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The Education of Christian Faith

Critical and Literary Encounters with the New Testament

Kenneth Cragg was first in Jerusalem in 1939, and subsequently became deeply involved in areas of faith between Semitic religions under the stress of current politics. He later pursued doctoral studies in Oxford where he first graduated and became ‘Prizeman’in Theology and Moral Philosophy, and where he is now an Honorary Fellow of Jesus College. He was a Bishop in the Anglican Jurisdiction in Jerusalem and elsewhere in the Middle East, and played ecclesiastical roles in Africa and India. A Certain Sympathy of Scriptures is a companion book to his Readings in the Qur’an (1988; 1999), and more broadly to his Faiths in Their Pronouns: Websites of Identity (2002). Other works by Bishop Cragg, and published by Sussex Academic Press, include: With God in Human Trust – Christian Faith and Contemporary Humanism; and The Weight in the Word – Prophethood, Biblical and Quranic.


A fascinating and deeply learned book. The core theme is learning. The book rests on a presentation of Jesus as having undergone a process of education: he learned through suffering (Heb. 5:8). Cragg develops this theme through a many-sided conversation with some modern figures who provide case studies in Christ-learning: Hooker, Newman, Browning, Faulkner, Kipling, Nietzsche and Wilde. This is an exceptional work: first, here is a christology that refuses to downplay the full, human obedience of Jesus, and takes time, history and process seriously; second, this christology becomes integral to an engagement with contemporary culture which would be hard to match for thoroughness, sensitivity and profundity. A very significant achievement.
The Expository Times


Paperback ISBN: 978-1-902210-49-0
Paperback Price: £45.00 / $65.00
Release Date: June 2000
   
Page Extent / Format: 252 pp. / 229 x 152 mm
Illustrated: No
   

 



Preface

Then and There

Chapter One: Jesus in His Christ Experience
Chapter Two: The First World: Galilee and Jerusalem
Chapter Three: Into Mediterranean Dispersion here and since
Chapter Four: In the Cares of New Testament Scholarship
Chapter Five: In the Ebbing of Ecclesiastical Polity – with the Heirs of Richard Hooker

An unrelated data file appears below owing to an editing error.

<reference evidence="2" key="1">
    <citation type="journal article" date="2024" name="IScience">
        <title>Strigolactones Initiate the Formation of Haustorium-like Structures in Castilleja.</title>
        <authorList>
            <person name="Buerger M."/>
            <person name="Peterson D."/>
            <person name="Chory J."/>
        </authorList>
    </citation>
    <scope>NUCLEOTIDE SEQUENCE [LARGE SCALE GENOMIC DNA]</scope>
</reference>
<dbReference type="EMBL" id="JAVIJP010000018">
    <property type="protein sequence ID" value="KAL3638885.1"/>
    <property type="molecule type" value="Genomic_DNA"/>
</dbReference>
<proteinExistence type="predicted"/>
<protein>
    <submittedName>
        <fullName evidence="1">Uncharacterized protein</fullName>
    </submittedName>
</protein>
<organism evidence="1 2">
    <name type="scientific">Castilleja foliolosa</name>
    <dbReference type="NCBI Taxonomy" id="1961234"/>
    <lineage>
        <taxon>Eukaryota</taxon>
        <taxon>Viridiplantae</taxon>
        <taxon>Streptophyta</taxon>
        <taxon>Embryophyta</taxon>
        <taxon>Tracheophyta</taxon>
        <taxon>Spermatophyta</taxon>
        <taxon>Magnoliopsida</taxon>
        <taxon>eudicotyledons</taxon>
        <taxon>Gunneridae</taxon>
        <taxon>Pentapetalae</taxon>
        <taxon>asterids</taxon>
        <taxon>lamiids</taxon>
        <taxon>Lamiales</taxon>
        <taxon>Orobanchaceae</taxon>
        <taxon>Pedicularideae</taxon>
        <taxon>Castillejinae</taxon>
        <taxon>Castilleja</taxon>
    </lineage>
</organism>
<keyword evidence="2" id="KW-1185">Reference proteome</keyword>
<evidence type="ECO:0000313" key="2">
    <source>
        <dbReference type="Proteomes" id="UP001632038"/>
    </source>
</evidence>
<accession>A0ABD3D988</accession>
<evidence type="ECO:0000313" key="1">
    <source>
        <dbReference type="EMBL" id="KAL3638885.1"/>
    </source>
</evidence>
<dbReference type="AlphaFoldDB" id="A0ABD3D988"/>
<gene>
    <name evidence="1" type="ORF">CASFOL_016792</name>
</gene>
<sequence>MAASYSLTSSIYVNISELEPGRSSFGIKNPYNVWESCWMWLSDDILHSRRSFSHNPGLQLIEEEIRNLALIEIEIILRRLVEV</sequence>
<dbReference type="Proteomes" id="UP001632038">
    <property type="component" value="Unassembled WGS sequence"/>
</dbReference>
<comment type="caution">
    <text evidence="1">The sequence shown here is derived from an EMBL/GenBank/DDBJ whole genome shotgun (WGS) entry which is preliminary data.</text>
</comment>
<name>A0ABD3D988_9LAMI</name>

Chapter Six: Amid the Irony of “Kindly Light” – with John Henry Newman
Chapter Seven: Through the Reach of Poetic Doubt – with Robert Browning
Chapter Eight: Down Among the Human Dregs – with William Faulkner
Chapter Nine: In the Pride and Prejudice of Empire – with Rudyard Kipling
Chapter Ten: At the Madman’s Bell Ringing the Death of God – with Friedrich Nietzsche
Chapter Eleven: In the Homo-Erotic World – with Oscar Wilde and De Profundis
Chapter Twelve: Christ-Learning as Personal Crisis

Notes
Index of Names and Terms
Index of Themes
Scriptural Citations


A fascinating and deeply learned book. The core theme is learning. The book rests on a presentation of Jesus as having undergone a process of education: he learned through suffering (Heb. 5:8). Cragg develops this theme through a many-sided conversation with some modern figures who provide case studies in Christ-learning: Hooker, Newman, Browning, Faulkner, Kipling, Nietzsche and Wilde. This is an exceptional work: first, here is a christology that refuses to downplay the full, human obedience of Jesus, and takes time, history and process seriously; second, this christology becomes integral to an engagement with contemporary culture which would be hard to match for thoroughness, sensitivity and profundity. A very significant achievement.
The Expository Times

Written in a strikingly subtle and penetrating style, this volume reveals an immense erudition, and a truly extraordinary moral and religious sensitivity, theological acumen and critical awareness, literary and other.
W. D. Davies, Emeritus Professor, Duke University


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